Two contemporary examples – the Church in the Western world must contend for the Bible’s teaching about creation and the image of God in humans. Since the late 19th century, Darwinian evolutionary theories have conflicted with biblical truth. A rejection of God as Creator puts societies under the influence of “reprobate”/corrupt thoughts and worldviews (Romans 1:28). In many settings – work, universities, media, family – disciples of Jesus pay a “cost” for standing upon the Bible’s teachings. As our society gets more confused about human dignity, pastors must provide an example for God’s sheep of biblical fidelity in a challenging era. In creation, God ordained male and female, so they aren’t mere “cultural-constructs.” If humans are created in God’s image, then partiality (whether racial, ethnic, socio-economic, or gender) is sin (James 2:1). These foundational biblical truth-claims conflict with many surrounding worldviews. Expect to pay costs as you stand on biblical truth.

IMPORTANCE OF MISSIOLOGICAL ENGAGEMENT

Some pastors relate well to the congregation and contend for the faith, yet don’t expect to be the missions/evangelism leader in their congregation. In Baptist circles, we often talk about the Great Commission. However, many congregations suffer from a lack of Acts 1:8 zeal amongst the congregants. Often this is related to the lack of a clear, pastoral example of consistent commitment to seeking to win people (souls!) to Christ. Whatever the methodology, pastors must demonstrate an “example” (1 Timothy 4:12) of faithful, informal (not in the pulpit) sharing of the Gospel of Jesus Christ with unbelievers. As a pastor, I have sought to push God’s people out (relationally) of the walls/safety of the church and into the needy world around them. In my life, that often involved families whose kids were on sports teams with my kids and bikers at various Harley Davidson rallies and events. Expect to exhort your folk towards evangelism and expect that the greatest motivation for them is the personal example of their pastor.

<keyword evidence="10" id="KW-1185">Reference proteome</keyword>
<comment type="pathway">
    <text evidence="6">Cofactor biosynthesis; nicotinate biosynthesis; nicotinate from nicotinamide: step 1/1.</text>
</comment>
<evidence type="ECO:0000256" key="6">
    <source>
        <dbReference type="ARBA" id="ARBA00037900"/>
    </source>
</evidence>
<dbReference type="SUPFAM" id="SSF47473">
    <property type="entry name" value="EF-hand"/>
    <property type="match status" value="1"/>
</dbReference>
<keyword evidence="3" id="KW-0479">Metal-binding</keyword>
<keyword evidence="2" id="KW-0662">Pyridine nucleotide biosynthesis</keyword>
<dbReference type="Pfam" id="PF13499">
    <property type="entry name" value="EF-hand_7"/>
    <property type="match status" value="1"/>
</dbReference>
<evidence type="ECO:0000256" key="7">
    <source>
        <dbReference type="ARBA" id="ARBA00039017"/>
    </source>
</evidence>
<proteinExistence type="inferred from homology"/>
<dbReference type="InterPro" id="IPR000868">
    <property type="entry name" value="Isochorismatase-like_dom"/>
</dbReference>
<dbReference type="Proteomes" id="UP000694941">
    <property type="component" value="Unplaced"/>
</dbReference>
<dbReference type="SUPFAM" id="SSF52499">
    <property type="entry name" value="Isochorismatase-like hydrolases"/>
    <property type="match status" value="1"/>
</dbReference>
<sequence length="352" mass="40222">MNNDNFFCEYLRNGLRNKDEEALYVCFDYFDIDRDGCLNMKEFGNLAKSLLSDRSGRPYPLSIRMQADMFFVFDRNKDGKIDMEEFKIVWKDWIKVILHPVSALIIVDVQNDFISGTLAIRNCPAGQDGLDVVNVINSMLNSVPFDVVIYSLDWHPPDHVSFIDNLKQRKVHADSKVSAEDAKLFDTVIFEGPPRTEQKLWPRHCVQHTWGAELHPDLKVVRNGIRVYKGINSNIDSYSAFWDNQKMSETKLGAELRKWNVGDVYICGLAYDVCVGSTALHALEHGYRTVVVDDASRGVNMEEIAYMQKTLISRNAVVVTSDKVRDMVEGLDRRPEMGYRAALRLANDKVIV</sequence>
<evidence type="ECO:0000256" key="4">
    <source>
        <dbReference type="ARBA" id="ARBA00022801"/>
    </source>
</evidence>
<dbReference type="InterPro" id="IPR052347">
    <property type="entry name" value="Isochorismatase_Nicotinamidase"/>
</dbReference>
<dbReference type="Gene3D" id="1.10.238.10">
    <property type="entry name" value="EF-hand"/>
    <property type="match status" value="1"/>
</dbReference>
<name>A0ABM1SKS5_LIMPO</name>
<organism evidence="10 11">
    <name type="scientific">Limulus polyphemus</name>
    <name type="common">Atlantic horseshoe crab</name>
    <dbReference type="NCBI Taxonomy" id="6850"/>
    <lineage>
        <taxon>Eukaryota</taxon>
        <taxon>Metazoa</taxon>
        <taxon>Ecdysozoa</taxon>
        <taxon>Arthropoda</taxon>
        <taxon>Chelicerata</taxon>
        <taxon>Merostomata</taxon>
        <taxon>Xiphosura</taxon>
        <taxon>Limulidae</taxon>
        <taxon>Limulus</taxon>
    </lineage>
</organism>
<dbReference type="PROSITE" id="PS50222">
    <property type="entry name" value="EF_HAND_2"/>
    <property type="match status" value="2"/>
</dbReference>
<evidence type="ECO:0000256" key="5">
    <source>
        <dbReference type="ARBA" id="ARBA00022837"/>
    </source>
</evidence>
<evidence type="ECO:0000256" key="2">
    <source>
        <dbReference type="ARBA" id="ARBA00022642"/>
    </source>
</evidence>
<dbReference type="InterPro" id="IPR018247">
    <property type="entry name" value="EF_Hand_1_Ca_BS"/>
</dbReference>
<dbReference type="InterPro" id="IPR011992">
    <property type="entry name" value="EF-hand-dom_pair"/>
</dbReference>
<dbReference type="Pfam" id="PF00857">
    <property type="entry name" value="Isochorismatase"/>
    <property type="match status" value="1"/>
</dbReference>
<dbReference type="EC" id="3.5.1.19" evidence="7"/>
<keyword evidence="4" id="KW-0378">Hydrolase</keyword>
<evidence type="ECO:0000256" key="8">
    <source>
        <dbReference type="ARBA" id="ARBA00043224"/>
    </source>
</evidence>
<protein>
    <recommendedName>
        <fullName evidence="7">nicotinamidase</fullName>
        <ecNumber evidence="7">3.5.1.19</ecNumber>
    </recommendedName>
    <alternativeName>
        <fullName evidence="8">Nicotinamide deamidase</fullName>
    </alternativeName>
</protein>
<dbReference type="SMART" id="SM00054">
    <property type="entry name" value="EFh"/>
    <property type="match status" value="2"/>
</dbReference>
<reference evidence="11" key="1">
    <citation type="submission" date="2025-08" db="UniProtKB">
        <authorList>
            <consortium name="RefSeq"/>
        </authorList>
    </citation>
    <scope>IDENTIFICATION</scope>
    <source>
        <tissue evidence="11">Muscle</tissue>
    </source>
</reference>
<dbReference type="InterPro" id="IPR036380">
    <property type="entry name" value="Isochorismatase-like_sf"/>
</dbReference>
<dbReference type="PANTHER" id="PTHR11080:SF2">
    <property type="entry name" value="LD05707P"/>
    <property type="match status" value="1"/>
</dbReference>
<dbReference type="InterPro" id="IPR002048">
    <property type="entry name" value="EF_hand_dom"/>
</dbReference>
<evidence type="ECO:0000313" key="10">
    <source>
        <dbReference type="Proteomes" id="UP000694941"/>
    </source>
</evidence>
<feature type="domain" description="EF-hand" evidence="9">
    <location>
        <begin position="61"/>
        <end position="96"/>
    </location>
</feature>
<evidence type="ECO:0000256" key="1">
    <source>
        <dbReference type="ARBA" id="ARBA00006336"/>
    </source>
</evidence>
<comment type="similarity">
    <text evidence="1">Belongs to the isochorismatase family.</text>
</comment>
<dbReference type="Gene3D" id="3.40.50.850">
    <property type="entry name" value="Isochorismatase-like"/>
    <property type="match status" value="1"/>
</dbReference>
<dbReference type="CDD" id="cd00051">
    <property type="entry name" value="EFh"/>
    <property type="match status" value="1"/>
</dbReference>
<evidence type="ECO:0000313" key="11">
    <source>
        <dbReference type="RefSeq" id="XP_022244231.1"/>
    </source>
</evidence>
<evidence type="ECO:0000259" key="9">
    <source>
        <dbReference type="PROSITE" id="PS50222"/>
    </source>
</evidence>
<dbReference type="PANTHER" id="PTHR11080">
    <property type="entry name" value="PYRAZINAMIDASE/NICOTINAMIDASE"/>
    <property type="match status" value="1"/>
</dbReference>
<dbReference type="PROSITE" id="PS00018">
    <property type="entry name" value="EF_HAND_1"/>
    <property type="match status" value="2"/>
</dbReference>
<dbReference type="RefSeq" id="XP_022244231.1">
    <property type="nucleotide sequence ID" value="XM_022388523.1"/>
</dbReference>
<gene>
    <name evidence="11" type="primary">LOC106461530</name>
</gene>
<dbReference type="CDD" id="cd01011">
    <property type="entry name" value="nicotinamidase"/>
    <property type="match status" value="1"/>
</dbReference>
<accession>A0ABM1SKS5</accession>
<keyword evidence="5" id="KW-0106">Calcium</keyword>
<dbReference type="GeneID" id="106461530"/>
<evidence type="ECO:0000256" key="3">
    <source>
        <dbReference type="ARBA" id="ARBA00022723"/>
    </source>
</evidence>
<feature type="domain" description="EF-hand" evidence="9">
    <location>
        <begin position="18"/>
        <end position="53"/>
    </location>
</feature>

ROLE OF ORGANIZATIONAL LEADERSHIP

The overwhelming use of the pronoun “you” in the New Testament is second-person plural. Thus, God exhorts His people (plural) and those people are led by pastors. This reminder is needed for Christ-followers who find themselves living in autonomous, individualistic Western societies. Often pastors struggle to lead the congregation, both in terms of (1) discipleship and growth in holiness, and (2) execution of mission efforts related to their congregation in its context.